Mandatory vs. Discretionary Sex Offender Registration California Penal Code 290
Who has to Register as a Sex Offender in California?
Sex offender registration in California can be a requirement of your sentence in two ways:
- Mandatory sex offender registration consequence of your conviction; or
- Discretionary sex offender registration ordered by the court.
California Penal Code Section 290(c) lists the crimes that require mandatory lifetime sex offender registration, including:
- Sexual penetration by use of force or fear – PC 289
4. Aiding and abetting a rape – PC 264.1
5. Pimping or pandering a minor – PC 266h; PC266i
6. Child Procurement – PC 266j
7. Aggravated sexual assault of a child under 14 years of age – PC 269
8. Contributing to the delinquency of a minor with lewd or lascivious conduct – PC 272
9. Incest – PC 285
10. Sodomy – PC 286
13. Showing obscene material to minors – PC 288.2
14. Contacting a minor with the intent to commit certain felonies – PC 288.3
15. Arranging a meeting with a minor for lewd purposes – PC 288.4
16. Continuous sexual abuse of a minor – PC 288.5
17. Engaging in sodomy with a child 10 years or younger – PC 288.7
18. Sexual penetration by force or fear – PC 289
22. Solicitation to commit a sex crime – PC 653f(c)
23. Any statutory predecessor that includes all elements of one of the above-mentioned offenses
24. Attempt or conspiracy to commit any of the above-mentioned offenses
Regardless of the severity of the crime, sex offender registration is a mandatory consequence upon either a felony or a misdemeanor conviction for any of the crimes mentioned above. The judge must sentence you to register as a sex offender pursuant to Penal Code Section 290.
Pursuant to California Penal Code Section 290.006, you may be ordered by the court to register as a sex offender if the court finds that you committed your offense “as a result of sexual compulsion or for purposes of sexual gratification.”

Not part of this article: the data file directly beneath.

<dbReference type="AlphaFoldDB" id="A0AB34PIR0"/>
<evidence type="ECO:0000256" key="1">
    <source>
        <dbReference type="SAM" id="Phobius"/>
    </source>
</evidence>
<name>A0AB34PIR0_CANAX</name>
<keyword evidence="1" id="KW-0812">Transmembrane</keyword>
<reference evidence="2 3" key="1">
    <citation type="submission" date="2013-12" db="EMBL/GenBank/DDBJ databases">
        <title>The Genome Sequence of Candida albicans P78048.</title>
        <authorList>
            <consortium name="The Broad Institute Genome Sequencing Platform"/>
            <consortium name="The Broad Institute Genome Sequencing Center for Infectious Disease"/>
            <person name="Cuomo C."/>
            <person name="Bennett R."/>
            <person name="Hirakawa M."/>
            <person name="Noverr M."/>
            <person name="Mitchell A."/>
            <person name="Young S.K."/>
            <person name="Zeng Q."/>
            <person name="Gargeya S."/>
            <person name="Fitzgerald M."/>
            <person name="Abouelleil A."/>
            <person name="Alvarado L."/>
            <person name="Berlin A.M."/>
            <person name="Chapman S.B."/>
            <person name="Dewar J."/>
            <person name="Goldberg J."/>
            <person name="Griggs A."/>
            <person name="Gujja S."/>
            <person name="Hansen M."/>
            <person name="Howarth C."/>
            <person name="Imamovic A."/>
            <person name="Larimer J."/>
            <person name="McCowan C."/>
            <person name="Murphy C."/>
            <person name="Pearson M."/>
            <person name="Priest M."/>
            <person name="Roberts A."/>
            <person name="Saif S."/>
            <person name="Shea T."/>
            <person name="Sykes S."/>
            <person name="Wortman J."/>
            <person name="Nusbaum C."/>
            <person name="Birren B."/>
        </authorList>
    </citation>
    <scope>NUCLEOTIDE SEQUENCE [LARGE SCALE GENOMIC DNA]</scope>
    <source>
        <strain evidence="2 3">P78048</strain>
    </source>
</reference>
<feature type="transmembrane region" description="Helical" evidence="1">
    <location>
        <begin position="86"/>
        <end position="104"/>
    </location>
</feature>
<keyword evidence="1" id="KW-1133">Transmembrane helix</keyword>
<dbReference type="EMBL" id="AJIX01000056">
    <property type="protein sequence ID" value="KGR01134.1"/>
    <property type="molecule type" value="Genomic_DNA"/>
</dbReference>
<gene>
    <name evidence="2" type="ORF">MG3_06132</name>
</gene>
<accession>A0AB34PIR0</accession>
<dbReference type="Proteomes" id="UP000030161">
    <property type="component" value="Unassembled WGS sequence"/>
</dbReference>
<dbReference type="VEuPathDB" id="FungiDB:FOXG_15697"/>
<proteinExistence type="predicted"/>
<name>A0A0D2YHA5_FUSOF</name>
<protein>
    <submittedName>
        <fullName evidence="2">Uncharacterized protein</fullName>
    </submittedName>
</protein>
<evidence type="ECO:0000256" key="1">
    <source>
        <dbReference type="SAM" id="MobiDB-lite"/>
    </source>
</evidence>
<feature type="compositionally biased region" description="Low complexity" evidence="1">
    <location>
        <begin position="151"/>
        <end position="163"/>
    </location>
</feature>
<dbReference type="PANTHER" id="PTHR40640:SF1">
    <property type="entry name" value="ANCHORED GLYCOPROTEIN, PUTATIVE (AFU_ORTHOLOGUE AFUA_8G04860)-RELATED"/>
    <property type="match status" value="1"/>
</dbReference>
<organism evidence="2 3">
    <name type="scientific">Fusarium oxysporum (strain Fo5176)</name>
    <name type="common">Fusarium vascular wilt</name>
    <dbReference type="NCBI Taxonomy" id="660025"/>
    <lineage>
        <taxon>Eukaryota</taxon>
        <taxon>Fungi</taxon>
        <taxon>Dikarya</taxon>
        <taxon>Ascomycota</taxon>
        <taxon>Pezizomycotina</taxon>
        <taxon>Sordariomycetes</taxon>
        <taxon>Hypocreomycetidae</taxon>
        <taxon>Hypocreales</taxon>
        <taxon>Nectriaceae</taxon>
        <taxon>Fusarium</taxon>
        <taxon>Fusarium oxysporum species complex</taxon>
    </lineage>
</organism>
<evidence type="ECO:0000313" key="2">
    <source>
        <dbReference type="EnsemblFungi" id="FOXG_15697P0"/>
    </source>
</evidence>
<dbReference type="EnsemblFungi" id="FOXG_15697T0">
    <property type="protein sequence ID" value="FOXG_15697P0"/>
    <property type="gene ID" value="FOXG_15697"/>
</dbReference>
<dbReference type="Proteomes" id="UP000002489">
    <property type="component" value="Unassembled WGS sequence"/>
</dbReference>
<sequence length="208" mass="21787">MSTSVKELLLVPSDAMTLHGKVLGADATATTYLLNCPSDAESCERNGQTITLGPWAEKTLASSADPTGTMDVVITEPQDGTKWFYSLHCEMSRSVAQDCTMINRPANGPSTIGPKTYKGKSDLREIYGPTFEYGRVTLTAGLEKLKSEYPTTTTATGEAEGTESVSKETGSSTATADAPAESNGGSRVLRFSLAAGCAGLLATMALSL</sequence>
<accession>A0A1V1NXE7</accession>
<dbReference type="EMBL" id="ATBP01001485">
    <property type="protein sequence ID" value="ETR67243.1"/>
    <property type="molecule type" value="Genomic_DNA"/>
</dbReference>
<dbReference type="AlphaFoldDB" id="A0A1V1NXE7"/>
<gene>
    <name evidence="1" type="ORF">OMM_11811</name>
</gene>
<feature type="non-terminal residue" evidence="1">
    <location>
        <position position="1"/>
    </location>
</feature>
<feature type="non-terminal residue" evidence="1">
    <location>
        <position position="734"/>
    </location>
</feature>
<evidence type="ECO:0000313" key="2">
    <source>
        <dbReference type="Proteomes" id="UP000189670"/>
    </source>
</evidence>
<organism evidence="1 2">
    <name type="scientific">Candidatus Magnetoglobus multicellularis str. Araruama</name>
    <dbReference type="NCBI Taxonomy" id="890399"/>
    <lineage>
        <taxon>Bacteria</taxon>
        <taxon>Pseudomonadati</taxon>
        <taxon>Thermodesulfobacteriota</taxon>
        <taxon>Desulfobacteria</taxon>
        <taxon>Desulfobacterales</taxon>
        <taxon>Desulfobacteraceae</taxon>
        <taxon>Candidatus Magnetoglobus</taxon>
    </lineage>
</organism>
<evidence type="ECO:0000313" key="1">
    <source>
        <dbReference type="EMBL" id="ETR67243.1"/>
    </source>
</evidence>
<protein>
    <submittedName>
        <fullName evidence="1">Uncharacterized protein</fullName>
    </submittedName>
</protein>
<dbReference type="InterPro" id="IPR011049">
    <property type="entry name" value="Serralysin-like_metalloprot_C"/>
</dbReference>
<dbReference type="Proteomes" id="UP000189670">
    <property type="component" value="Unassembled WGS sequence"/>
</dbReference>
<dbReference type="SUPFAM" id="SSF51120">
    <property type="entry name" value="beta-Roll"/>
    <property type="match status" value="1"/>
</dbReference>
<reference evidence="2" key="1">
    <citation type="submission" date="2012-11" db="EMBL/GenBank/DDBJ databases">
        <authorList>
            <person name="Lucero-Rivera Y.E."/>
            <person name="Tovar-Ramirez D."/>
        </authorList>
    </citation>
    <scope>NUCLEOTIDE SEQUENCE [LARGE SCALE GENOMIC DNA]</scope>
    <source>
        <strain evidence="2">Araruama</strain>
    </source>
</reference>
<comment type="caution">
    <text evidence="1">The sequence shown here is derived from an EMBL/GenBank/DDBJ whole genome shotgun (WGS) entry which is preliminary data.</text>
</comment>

This means that you may have to register as a sex offender upon being convicted of a non-sex offense under certain circumstances. If you committed your offense for sexual purposes (stealing women’s underwear, for example), the court has discretion to order you to register as a sex offender. The net result is the same: a lifetime duty to register.
The court has found that mandatory requirement to register as a sex offender violates a defendant’s Equal Protection right under the U.S. Constitution for certain crimes committed. The United States and California Constitutions guarantees that no person or class of persons shall be denied the same protection of the laws which is enjoyed by other persons or other classes in like circumstances. (U.S. Const., 14th Amend.; Cal. Const., art. I. Section 7.) (People v. Romo (1975) 14 Cal.3d 189, 196.) A litigant challenging statute on equal protection grounds bears the threshold burden of showing “that the state has adopted a classification that affects two or more similarly situated groups in an unequal manner” (In re Eric J. (1979) 25 Cal.3d 522, 530, 159 Cal.Rptr. 317, 601 P.2d 549.).
In People v. Hofsheier, (2006) 37 Cal.4th 1185, the defendant, a 22-year-old man, plead guilty to oral copulation with a 16-year-old girl in violation of Penal Code section 288a(b)(1). Id. at 1192. The Act, under Section 290, requires a defendant convicted of certain sex crimes, including Section 288a, to register as a sex offender. The defendant appealed and argued that the mandatory registration violated his Equal Protection right because the Act does not require a mandatory registration for a conviction under Penal Code 261.5.
Under California Penal Code 261.5, it is a crime for any person to engage in unlawful sexual intercourse with a minor. This crime is also known as statutory rape. The act does not require a person convicted for this crime to register as a sex offender. This meant that oral sex required registration as a sex offender, but sexual intercourse did not require registration. The court found that this was a violation of the defendant’s Equal Protection right. Instead of requiring a mandatory registration as a sex offender, the defendant would be subjected to discretionary sex offender registration by the court.
How does this help you?
Some offenses listed under the Act that requires mandatory registration as a sex offender may be argued to be an Equal Protection violation. The court has already held that sexual penetration of a minor under Penal Code Section 289(h) is an Equal Protection violation. However, even if mandatory registration as a sex offender may be found to be an Equal Protection violation, the court still has discretion to require you to register under California Penal Code Section 290.006.
It is an advantage to have an offense that does not require mandatory registration. A defendant charged with an offense that does not require such registration may be able to stipulate in a plea bargain that the judge will not order registration. This is not allowed for a crime with a mandatory registration requirement.
Requirements of Sex Offender Registration – California Penal Code Section 290 (PC290)